But, here’s where this changes. With enough practice and comfort with your duty holsters, you will become proficient in drawing your firearm from whatever holster you choose, regardless of IWB or OWB placement.

Concealment

This one is a little more obvious. Of course, the waistband IWB is much easier to conceal than the waistband OWB. Because the IWB is inside the waistband, this means that your pants will pretty much do all of the concealing for you without the need for extra long clothes. However, this means that you’ll probably have to buy a size up in pants just to adjust for the mass of the pistol.

With an OWB, it’s still equally as concealable, it just requires some more effort. To properly conceal an OWB, you’ll need to wear longer clothes or jackets that can cover the outside holster. Most OWB holsters come outfitted with a feature that presses it closer to your body to help with the concealment. This won’t eliminate the need for a jacket though, which might be inconvenient for some people.

Comfort

comfort IWB OWB holster

This is a big one. The IWB holster is known to cause discomfort because it’s so pressed into your skin all the time, especially if it’s a Kydex IWB. When you go to sit down or move, it might dig into you because it won’t move around a lot. This is also where your body type will come into play. You’ll have to adjust the clothes and pants size you wear depending on what makes you the most comfortable. Typically, people who are smaller have an easier and more comfortable experience with the IWB than someone who has more mass.

However, the OWB won’t be digging into you at all. That’s because it’s completely outside of your pants, which makes it a great choice if comfort is your #1 concern. Just remember that the OWB is comfortable but harder to conceal.

Additional Information

All in all, the decision to buy an OWB vs. an IWB is based on your priorities when it comes to concealed carry holsters. The best concealed carry holster will be entirely up to you.

But my recommendation? Try both! Buy one of each if you can and get familiar with both styles, that way you can be a versatile carrier for every situation. If your priorities for a certain event are concealment, then you’ve got the IWB. Comfort and casual? The OWB is your style.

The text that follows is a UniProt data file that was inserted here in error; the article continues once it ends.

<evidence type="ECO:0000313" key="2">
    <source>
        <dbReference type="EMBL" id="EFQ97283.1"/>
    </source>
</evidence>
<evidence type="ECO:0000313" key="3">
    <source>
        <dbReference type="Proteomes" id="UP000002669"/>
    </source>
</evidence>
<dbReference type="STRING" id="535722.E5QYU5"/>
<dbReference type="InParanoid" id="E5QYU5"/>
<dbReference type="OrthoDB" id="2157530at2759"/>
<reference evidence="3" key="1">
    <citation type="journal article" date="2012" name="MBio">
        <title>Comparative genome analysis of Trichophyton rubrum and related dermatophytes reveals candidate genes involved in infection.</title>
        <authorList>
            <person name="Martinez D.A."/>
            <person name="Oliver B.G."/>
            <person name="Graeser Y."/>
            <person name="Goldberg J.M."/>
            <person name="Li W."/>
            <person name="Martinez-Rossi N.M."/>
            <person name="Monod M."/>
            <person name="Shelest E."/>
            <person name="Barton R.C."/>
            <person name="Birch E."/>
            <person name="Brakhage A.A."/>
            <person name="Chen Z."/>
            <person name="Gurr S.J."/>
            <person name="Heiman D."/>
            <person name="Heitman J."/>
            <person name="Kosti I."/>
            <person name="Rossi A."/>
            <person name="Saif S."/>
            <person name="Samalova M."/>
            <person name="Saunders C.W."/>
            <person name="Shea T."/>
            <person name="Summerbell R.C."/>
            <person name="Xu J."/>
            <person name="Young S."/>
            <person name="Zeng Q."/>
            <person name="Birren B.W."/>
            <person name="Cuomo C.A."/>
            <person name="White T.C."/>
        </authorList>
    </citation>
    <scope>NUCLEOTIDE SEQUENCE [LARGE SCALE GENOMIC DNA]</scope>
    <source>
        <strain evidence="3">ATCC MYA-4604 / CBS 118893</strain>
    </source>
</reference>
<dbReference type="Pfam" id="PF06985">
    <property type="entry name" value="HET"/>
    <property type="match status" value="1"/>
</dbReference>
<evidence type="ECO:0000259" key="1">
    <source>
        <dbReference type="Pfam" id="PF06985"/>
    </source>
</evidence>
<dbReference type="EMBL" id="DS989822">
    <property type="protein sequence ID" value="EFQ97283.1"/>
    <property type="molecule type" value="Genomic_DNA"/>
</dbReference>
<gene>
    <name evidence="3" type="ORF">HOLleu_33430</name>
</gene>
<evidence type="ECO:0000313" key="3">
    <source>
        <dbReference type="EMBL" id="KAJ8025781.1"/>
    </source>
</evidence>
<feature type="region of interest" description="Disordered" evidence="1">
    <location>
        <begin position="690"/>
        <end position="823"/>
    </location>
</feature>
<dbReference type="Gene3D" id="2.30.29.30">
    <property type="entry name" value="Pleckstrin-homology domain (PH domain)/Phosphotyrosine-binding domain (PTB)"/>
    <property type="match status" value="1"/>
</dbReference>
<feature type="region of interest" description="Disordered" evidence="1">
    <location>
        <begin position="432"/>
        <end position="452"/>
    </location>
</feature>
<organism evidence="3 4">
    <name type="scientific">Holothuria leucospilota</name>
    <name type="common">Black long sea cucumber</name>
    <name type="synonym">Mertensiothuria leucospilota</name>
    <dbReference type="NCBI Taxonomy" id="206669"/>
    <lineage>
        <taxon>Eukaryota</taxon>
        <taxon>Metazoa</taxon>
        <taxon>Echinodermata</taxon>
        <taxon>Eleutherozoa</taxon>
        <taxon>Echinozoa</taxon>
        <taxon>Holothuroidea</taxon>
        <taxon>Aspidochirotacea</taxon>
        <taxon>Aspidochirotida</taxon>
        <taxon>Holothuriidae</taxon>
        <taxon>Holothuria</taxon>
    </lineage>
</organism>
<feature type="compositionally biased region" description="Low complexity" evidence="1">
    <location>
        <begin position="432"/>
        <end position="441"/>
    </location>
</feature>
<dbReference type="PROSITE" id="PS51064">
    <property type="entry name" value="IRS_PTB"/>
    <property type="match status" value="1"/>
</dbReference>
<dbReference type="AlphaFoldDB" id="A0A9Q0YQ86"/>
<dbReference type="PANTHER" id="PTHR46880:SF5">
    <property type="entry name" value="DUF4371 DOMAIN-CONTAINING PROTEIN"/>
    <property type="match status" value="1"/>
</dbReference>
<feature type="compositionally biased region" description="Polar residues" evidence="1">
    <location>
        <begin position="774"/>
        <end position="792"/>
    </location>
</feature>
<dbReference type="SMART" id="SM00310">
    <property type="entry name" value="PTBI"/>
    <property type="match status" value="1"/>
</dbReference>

If that’s not your plan, just decide what your general priorities are. If you plan on taking your firearm with you as a concealed weapon of protection, then you might want to go with the IWB. If you mostly lean towards a more open carry method, like out in your backyard or on a nature walk, then an OWB will serve you well.

If neither of these are for you, just remember there are tons and tons of other holster types out there. Leather holsters, pocket holsters, and even shoulder holsters. Or, you could for for an ankle holster or even one of those concealed carry purses if you’re feeling stylish. There’s so many holster accessories and types to customize your concealed carry experience to the best it can possibly be.

When searching for your perfect holster, you should know of some few good brands.

Alien Gear Holsters are a great start. They are a well known holster company that offers many styles of holsters in a wide range of materials. They also sell more holster accessories.

Concealment Express is another favorite among gun owners, just for their quality and reputation of performance. They also offer great products that will provide you with exactly what you need.

Sig Sauer is one of the most popular firearm companies. Especially if you already own one of their firearms, you’ll definitely want to check them out. They sell custom fit holsters, firearms, accessories, and so much more.

References

https://aliengearholsters.com/blog/iwb-vs-owb-holsters-for-concealed-carry/

https://shop.roundedgear.com/blogs/news/iwb-vs-owb-holsters-whats-the-difference

https://www.pewpewtactical.com/iwb-vs-owb-concealed-carry/